But I have for a very long time liked what Eric Clapton liked, the Delta Blues, and in particular Robert Johnson, the Delta bluesman who would be more myth than fact if it were not for the incomparable legacy of recordings we were lucky enough to be left to posterity. So it was therefore with some trepidation (and the faint hope that I might actually like it) that I came to hear 2004's Me and Mr. Johnson (Reprise, 2004). Call me prejudiced, but I was right. Immaculately recorded, perfectly played, I hated it.
Although Eric Clapton has released a bevy of live albums, none of them have ever quite captured the guitarist's raw energy and dazzling virtuosity. The double live album Just One Night may have gotten closer to that elusive goal than most of its predecessors, but it is still lacking in many ways…
Great news! Two guitar gods are coming to arena near you - if you live near the Super Arena in Saitama, Japan, that is. That's where Eric Clapton and Jeff Beck will perform on 21 and 22 February. To say that Clapton and Beck are two of the preeminent guitarists in the rock era is, of course, an understatement - between them, they have almost 100 years of musical experience. Together in the blues-tinged Yardbirds and in their solo careers, they have revolutionzed the electric guitar in ways that border on the seismic. Since leaving The Yardbirds, the duo have performed together at album sessions, benefit shows and festivals in years past, but these concerts mark the first time the pair have ever shared the bill for major arena shows.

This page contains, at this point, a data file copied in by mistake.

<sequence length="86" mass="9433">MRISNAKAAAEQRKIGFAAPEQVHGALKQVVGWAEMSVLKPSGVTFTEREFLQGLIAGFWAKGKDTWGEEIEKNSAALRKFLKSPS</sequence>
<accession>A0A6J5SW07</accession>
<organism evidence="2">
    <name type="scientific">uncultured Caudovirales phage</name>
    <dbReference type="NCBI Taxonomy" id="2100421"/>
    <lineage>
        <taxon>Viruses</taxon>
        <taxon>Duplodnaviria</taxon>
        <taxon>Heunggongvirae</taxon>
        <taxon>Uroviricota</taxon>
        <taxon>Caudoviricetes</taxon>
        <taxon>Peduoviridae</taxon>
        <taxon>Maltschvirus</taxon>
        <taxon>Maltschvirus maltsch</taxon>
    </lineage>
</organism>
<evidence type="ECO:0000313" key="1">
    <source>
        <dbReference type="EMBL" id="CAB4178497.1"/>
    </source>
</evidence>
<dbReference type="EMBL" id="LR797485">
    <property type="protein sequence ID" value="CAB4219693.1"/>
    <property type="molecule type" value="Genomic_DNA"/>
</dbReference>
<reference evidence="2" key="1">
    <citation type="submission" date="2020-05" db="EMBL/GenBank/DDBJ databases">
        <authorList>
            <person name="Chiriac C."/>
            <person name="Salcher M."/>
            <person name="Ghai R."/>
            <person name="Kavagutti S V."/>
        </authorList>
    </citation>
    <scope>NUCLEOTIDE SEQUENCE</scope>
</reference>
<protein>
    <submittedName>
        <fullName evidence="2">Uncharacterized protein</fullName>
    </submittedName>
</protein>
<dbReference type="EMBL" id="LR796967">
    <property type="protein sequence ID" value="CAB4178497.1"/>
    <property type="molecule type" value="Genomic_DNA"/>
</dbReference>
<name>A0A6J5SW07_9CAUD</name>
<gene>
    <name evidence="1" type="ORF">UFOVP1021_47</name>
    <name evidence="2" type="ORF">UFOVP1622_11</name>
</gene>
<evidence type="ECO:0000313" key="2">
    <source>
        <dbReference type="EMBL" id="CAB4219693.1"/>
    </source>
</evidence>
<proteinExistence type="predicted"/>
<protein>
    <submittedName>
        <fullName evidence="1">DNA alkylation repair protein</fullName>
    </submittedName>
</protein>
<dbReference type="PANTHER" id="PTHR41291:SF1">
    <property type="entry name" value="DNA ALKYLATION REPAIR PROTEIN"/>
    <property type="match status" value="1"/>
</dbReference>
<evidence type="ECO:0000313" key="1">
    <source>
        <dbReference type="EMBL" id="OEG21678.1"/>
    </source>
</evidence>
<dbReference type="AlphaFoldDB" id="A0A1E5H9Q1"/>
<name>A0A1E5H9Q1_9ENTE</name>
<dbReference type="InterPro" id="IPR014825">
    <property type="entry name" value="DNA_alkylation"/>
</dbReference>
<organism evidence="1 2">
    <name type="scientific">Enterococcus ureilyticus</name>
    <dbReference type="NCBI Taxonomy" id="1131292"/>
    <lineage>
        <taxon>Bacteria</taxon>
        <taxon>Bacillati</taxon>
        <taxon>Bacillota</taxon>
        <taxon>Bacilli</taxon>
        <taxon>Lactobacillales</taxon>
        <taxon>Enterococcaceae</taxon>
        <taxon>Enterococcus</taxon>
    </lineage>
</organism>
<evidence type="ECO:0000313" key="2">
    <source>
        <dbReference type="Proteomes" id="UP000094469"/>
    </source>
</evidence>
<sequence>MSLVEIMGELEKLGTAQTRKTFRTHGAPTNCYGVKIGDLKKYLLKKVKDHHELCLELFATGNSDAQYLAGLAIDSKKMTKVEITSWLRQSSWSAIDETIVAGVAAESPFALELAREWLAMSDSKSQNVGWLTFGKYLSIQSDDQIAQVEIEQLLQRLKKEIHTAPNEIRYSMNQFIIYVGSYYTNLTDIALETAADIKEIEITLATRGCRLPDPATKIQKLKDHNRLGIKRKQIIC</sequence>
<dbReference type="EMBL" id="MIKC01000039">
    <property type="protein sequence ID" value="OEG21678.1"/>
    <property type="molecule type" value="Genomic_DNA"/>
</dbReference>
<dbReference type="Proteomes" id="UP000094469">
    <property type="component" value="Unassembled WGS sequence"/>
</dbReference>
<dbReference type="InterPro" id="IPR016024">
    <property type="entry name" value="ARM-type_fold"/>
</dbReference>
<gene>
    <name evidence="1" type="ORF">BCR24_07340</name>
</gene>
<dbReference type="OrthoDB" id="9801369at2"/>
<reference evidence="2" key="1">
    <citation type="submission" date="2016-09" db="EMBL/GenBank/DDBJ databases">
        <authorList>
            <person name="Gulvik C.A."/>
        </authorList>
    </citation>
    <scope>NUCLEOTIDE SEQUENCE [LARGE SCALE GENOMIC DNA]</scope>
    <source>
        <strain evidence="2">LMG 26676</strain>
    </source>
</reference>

The London Howlin' Wolf Sessions is an album by blues musician Howlin' Wolf, released in the summer of 1971 on Chess Records. It was one of the first of the super session blues albums, setting a blues master among famous musicians from the second generation of rock and roll, in this case Eric Clapton, Steve Winwood, Charlie Watts, and Bill Wyman. It peaked at #79 on the Billboard 200.
Riding with the King is a blues album by Eric Clapton and B.B. King released in 2000. The idea for a collaborative album began during the sessions for King's 1997 album Deuces Wild.
The album contains B.B. King classics like "Three O'Clock Blues", "Days of Old", and "Help the Poor" from Live at the Regal. Other tracks include the Big Bill Broonzy-penned "Key to the Highway", Chicago pianist Maceo Merriweather's "Worried Life Blues" and a cover of Isaac Hayes's composition "Hold On, I'm Comin'" originally a 1966 single for Stax Records artists Sam & Dave.
Riding with the King won the 2001 Grammy Award for Best Traditional Blues Album.